A comparison of horizontal distributions of model surface currents in the two experiments (not shown) demonstrates that the model currents during the hurricane are much more energetic with tidal mixing only (Exp-G), than with wind mixing only (Exp-H). The higher currents in Exp-G are expected, because less wind energy is transferred from the top z level to other z levels in the former case, because of weaker vertical mixing. Thus, a slower dissipation of the kinetic energy in the flow is expected in Exp-G than in Exp-H.

8. Summary and discussion

Oceanographic observations under extreme weather conditions such as hurricanes and winter storms are very difficult to make and therefore rare. We documented in this paper that continuous and high-quality observations were registered by a coastal observatory established in Lunenburg Bay (LB) of Nova Scotia, when a category-2 hurricane (Juan) made a landfall within 50 km of the site in September of 2003. Only the observed surface winds, surface elevations, and currents made by the observatory were presented in this study. Discussion of other observed variables, such as temperature and salinity, will be presented elsewhere.

We demonstrated in this paper that the z-level ocean circulation model known as CANDIE, with a horizontal resolution of about 60 m and vertical resolution of about 1 to 5 m, is capable of simulating the 3D circulation in LB and associated coves. We quantified the model performance by comparing the model results with the observations made in the bay during Hurricane Juan. The z-level coastal circulation model reproduces very well the observed surface elevations with γ2 values of less than 0.05 in the bay during Hurricane Juan. The coastal model, however, reproduces less well the observed currents with γ2 values between 0.20 and 1.04 during the same period. It is likely that discrepancies between the observed and simulated currents during the storm could be explained partially by wave–current interactions, and partially by the baroclinic effects.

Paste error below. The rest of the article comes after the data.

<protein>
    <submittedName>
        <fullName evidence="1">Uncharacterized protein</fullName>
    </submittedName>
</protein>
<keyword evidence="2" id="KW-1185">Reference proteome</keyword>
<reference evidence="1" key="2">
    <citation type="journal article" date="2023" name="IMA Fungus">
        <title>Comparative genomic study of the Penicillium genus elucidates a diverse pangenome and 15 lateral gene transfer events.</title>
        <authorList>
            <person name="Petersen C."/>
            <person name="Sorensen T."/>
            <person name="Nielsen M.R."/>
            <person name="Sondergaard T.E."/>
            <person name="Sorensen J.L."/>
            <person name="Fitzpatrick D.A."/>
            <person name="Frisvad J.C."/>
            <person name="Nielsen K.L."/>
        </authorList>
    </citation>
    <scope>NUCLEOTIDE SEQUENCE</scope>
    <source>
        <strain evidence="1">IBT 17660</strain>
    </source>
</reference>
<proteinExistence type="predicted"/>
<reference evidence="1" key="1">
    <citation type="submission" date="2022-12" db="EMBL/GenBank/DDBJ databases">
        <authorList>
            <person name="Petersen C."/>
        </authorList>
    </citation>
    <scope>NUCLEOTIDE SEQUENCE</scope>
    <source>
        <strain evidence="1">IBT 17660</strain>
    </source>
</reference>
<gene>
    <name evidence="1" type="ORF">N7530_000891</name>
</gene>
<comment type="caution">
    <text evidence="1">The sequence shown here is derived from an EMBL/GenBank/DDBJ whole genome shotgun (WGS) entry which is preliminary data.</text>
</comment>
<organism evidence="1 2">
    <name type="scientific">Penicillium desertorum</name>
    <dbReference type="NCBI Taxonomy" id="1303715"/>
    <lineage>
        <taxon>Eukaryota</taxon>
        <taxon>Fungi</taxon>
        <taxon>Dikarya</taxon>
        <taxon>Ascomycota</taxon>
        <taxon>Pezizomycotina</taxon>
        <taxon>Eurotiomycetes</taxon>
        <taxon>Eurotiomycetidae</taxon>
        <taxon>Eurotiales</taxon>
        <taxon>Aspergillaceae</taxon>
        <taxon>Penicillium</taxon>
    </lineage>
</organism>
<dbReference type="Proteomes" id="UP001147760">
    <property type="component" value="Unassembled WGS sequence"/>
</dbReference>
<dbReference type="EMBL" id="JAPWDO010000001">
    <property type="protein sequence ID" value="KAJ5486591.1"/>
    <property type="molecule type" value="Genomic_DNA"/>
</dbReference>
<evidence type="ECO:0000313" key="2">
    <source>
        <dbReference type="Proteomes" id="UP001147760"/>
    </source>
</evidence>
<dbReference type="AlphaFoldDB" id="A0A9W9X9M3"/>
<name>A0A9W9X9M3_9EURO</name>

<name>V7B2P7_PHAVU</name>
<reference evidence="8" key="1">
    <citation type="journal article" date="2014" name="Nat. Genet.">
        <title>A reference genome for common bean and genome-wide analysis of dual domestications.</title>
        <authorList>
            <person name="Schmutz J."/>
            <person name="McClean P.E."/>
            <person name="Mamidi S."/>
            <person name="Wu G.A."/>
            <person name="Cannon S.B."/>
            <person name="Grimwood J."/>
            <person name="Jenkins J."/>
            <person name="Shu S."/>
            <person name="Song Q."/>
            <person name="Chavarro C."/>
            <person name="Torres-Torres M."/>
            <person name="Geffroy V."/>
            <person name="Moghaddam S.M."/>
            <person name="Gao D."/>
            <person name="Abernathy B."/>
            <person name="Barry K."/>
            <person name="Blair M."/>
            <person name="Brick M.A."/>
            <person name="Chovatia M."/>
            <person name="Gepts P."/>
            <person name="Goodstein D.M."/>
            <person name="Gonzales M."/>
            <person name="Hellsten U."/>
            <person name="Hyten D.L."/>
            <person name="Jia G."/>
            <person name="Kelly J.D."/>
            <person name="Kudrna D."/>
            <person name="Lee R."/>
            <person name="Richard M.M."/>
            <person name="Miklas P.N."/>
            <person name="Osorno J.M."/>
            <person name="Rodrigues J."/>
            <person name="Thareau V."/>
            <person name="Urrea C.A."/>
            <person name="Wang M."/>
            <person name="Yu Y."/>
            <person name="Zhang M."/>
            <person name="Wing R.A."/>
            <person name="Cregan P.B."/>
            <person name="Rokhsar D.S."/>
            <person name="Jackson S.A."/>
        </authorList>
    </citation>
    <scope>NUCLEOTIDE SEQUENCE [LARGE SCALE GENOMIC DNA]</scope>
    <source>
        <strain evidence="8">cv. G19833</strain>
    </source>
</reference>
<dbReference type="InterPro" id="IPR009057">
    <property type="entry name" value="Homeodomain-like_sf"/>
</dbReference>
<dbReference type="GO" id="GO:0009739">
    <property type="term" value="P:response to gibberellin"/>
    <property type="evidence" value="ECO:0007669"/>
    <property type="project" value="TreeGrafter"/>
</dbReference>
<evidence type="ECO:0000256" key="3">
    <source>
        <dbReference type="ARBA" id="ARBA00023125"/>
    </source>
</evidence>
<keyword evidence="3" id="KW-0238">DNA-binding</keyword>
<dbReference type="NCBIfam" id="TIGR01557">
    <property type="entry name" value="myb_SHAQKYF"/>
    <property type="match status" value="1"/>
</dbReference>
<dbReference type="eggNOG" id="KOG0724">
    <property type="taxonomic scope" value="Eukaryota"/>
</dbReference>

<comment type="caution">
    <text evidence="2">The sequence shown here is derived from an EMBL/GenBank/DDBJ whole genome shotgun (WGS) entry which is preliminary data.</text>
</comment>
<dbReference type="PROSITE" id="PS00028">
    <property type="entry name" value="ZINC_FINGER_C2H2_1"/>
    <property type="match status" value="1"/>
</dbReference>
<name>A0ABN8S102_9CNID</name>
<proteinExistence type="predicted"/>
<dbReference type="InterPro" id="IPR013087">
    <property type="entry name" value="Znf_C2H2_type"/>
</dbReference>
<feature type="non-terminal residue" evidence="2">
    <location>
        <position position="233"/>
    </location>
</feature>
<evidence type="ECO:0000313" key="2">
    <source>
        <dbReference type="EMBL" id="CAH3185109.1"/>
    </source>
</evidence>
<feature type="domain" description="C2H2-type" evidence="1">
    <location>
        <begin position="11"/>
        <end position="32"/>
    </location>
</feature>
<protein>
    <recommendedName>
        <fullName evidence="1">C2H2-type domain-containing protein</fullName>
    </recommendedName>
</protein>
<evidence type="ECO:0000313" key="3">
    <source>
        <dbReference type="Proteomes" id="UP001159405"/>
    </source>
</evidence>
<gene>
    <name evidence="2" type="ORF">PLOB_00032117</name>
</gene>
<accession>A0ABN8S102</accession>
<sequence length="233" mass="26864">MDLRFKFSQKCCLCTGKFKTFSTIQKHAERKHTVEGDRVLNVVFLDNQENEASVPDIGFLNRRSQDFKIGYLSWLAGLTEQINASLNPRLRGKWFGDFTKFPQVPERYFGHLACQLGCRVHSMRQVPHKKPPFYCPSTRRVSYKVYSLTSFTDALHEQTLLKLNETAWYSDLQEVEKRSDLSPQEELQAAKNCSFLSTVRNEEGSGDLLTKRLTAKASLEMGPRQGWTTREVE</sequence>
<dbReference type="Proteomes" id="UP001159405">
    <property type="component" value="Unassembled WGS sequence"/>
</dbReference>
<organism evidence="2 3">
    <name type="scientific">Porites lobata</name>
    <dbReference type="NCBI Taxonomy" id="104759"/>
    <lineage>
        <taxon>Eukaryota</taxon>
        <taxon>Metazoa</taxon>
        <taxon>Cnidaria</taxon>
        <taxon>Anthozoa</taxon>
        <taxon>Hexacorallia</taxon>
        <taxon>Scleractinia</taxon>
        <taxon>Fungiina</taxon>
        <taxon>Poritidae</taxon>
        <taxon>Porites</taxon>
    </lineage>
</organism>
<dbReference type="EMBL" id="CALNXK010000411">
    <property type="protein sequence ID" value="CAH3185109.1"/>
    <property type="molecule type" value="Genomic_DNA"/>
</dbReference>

The model results were also used to examine the nonlinear dynamics of the coastal circulation forced by tides, wind and RGW forcing in the bay. An examination of vertically averaged momentum equations at two sites in Lunenburg Bay demonstrates the importance of the nonlinear advection, surface pressure gradient, local acceleration, surface wind stress and bottom friction in generating the storm-induced circulation in Lunenburg Bay during Hurricane Juan. In comparison, the horizontal mixing and Coriolis term play only a minor role in the vertically averaged momentum balance at the two sites.